The Everly Brothers

Stories We Could Tell

The Everly Brothers brought harmony to rock and roll. They also brought sensitivity, the result of their having been weaned on old-time country music. They were the end of one line and beginning of another. They were also hugely influential, and everything they gave to rock was positive. In the Sixties, the Everly Brothers lost touch with their audience and with their art, recording a dozen listless albums for Warner Bros. They were descending inevitably to the level of self-parody, and they... | More »

June 22, 1972

The Beach Boys

Carl And The Passions: So Tough Brother/Reprise

So Tough is the first and maybe last album by Carl and the Passions, the aptly-named once and future Beach Boys. The myserious, reclusive Brian (having endured another aesthetic triumph with the last album, Surf's Up) seems to have abdicated the leadership of the organization into the capable hands of brother Carl; only two of the album's eight cuts were composed by Brian, with lyrics by Jack Reilly, and he obviously arranged a third and did the heavy orchestration on brother Dennis... | More »

The Beach Boys

Pet Sounds

Recorded and released in 1966, not long after the sunny, textural experiments of California Girls, Pet Sounds, aside from its importance as Brian Wilson's evolutionary compositional masterpiece, was the first rock record that can be considered a "concept album"; from first cut to last we were treated to an intense, linear personal vision of the vagaries of a love affair and the painful, introverted anxieties that are the wrenching precipitates of the unstable chemistry of any love relati... | More »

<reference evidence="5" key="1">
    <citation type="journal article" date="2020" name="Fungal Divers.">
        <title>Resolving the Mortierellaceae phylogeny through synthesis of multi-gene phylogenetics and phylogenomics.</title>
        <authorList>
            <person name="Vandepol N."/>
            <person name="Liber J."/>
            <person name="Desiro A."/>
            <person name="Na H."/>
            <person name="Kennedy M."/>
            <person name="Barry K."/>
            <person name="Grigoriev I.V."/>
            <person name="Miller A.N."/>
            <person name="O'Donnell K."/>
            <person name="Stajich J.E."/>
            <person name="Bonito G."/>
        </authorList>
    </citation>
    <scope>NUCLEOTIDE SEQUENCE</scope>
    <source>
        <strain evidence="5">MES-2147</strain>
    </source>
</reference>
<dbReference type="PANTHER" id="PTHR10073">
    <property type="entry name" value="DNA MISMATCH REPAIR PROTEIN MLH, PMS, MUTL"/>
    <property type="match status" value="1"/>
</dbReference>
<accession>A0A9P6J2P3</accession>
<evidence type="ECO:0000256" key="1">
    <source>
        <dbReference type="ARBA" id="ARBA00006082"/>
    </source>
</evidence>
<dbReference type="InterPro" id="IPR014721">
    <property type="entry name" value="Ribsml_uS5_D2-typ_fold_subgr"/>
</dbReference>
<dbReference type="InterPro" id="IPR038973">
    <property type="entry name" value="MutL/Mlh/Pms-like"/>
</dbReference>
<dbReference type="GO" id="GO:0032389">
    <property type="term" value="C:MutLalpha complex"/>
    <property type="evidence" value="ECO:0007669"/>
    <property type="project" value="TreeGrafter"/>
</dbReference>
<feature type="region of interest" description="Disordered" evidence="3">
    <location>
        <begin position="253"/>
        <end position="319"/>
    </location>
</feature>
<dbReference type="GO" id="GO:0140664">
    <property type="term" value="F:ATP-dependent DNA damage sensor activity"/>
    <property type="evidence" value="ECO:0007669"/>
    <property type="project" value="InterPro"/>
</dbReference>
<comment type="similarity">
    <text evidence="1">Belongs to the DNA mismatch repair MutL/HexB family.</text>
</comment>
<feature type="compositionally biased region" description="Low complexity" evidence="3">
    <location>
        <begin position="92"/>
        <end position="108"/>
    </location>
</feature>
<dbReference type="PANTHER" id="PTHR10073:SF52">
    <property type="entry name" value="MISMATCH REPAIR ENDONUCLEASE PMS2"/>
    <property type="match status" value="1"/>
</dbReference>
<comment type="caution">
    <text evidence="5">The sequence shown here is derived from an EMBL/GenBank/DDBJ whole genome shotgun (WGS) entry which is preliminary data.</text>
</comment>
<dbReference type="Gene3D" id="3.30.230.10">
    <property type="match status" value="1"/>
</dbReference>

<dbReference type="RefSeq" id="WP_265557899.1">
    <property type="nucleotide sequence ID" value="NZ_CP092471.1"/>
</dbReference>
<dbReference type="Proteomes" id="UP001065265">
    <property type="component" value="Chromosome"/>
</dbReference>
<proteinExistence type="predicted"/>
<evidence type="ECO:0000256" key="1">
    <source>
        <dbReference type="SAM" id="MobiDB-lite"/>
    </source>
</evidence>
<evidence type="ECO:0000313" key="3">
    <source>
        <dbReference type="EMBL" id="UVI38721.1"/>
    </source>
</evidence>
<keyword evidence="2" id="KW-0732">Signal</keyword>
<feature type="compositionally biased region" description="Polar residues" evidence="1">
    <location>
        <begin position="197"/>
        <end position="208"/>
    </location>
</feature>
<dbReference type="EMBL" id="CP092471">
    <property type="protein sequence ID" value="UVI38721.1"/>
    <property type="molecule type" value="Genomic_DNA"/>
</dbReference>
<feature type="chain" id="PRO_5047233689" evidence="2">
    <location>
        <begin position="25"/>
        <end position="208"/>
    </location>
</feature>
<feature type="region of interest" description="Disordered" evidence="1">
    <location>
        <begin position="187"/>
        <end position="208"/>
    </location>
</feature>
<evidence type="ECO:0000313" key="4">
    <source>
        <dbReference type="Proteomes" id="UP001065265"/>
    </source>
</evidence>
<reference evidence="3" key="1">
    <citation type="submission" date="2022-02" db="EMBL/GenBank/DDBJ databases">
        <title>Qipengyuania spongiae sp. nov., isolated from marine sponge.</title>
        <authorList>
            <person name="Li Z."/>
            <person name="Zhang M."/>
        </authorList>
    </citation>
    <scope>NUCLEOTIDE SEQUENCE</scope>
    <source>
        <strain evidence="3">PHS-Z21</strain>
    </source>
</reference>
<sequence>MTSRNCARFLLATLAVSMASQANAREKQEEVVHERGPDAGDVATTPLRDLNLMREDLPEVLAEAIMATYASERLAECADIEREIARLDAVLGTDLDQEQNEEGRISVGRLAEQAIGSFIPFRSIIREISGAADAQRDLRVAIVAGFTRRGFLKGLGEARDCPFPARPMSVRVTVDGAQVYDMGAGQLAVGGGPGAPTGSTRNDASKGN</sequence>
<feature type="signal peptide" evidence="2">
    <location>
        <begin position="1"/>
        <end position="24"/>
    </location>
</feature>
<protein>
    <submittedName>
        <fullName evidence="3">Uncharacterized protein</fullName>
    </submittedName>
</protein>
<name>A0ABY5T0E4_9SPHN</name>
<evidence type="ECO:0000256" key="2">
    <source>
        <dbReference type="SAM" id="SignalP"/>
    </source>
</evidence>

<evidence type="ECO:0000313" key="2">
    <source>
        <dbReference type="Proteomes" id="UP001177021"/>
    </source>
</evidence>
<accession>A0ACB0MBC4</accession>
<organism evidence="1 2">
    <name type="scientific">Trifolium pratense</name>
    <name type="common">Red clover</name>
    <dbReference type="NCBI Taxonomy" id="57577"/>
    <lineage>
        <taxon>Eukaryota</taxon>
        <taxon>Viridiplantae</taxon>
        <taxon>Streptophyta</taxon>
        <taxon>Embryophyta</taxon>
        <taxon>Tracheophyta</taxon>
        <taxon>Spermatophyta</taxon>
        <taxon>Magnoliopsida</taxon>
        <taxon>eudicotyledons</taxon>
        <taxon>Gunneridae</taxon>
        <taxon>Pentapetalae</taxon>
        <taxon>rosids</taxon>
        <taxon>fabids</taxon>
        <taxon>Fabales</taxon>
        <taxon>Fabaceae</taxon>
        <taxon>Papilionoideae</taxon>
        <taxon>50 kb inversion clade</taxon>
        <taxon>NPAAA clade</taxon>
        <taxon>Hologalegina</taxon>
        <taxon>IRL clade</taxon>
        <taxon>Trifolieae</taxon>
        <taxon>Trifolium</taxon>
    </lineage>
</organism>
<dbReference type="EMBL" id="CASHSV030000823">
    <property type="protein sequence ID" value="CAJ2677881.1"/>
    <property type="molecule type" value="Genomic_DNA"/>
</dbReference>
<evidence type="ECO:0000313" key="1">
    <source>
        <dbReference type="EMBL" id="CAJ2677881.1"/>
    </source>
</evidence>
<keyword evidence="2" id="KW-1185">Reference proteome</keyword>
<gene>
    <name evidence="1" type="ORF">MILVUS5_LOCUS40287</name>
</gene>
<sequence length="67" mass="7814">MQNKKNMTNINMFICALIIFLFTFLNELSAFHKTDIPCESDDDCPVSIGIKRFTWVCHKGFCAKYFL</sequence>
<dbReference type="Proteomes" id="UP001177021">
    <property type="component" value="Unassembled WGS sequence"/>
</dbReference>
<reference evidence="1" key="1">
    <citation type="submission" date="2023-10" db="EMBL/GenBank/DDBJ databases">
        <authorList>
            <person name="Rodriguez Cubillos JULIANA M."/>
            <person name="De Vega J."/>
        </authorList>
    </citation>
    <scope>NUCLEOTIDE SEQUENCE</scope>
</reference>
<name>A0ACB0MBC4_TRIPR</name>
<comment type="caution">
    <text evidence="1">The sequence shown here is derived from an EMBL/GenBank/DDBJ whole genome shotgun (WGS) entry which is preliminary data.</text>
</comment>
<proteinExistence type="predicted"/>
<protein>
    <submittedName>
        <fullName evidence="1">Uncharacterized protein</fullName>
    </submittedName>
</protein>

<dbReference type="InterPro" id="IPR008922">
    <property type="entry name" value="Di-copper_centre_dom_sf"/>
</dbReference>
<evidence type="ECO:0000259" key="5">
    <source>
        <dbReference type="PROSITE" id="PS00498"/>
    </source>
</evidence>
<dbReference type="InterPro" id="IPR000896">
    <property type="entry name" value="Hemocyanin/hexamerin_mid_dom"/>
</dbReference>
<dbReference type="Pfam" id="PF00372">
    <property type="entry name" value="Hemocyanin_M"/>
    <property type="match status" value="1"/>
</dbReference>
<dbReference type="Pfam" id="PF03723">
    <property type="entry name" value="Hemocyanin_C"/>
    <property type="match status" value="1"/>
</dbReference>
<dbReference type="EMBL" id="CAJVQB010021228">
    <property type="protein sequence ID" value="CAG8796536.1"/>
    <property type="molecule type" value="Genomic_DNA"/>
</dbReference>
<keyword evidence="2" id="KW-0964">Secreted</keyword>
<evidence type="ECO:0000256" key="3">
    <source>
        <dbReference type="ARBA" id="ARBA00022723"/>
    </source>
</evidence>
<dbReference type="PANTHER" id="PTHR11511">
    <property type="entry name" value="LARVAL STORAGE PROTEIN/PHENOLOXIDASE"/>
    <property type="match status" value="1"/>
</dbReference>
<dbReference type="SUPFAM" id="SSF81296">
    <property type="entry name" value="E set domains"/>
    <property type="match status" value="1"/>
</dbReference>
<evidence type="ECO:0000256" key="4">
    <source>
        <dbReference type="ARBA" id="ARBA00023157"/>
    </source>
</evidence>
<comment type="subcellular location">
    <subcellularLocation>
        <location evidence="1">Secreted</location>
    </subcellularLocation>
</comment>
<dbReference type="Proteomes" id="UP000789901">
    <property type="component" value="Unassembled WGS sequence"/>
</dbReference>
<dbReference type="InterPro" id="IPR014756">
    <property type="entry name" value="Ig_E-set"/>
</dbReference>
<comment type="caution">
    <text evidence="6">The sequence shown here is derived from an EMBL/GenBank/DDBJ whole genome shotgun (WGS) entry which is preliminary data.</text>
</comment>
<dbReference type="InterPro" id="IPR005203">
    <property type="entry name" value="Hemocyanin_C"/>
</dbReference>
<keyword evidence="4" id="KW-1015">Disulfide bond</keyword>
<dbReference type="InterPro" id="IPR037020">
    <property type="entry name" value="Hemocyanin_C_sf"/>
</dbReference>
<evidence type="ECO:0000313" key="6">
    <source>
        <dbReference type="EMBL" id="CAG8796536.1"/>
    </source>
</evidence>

The Eagles WEA

The Eagles' "Take It Easy," is simply the best sounding rock single to come out so far this year. The first time through, you could tell it had everything: danceable rhythm, catchy, winding melody, intelligent, affirmative lyrics, a progressively powerful arrangement mixing electric guitar and banjo, and a crisp vocal, with vibrant four-part harmony at just the right moments for maximum dramatic effect. To top it off, "Take It Easy" was co-written by Jackson Browne and Eagle Glen Frey, w... | More »

Daily Newsletter

Get the latest RS news in your inbox.

Sign up to receive the Rolling Stone newsletter and special offers from RS and its
marketing partners.


We may use your e-mail address to send you the newsletter and offers that may interest you, on behalf of Rolling Stone and its partners. For more information please read our Privacy Policy.

Song Stories

“Santa Monica”

Everclear | 1996

After his brother and girlfriend both died of drug overdoses, Art Alexakis -- depressed and hooked on drugs himself -- jumped off the Santa Monica Pier in California, determined to die. "It was really stupid," said the Everclear frontman, who would further explore his personal emotional journey in the song "Father of Mine." "I went under the water. Then I said, 'I don't wanna die.'" The song, declaring "Let's swim out past the breakers/and watch the world die," was intended as a manifesto for change, Alexakis said. "Let the world do what it's gonna do and just live on our own."

More Song Stories entries »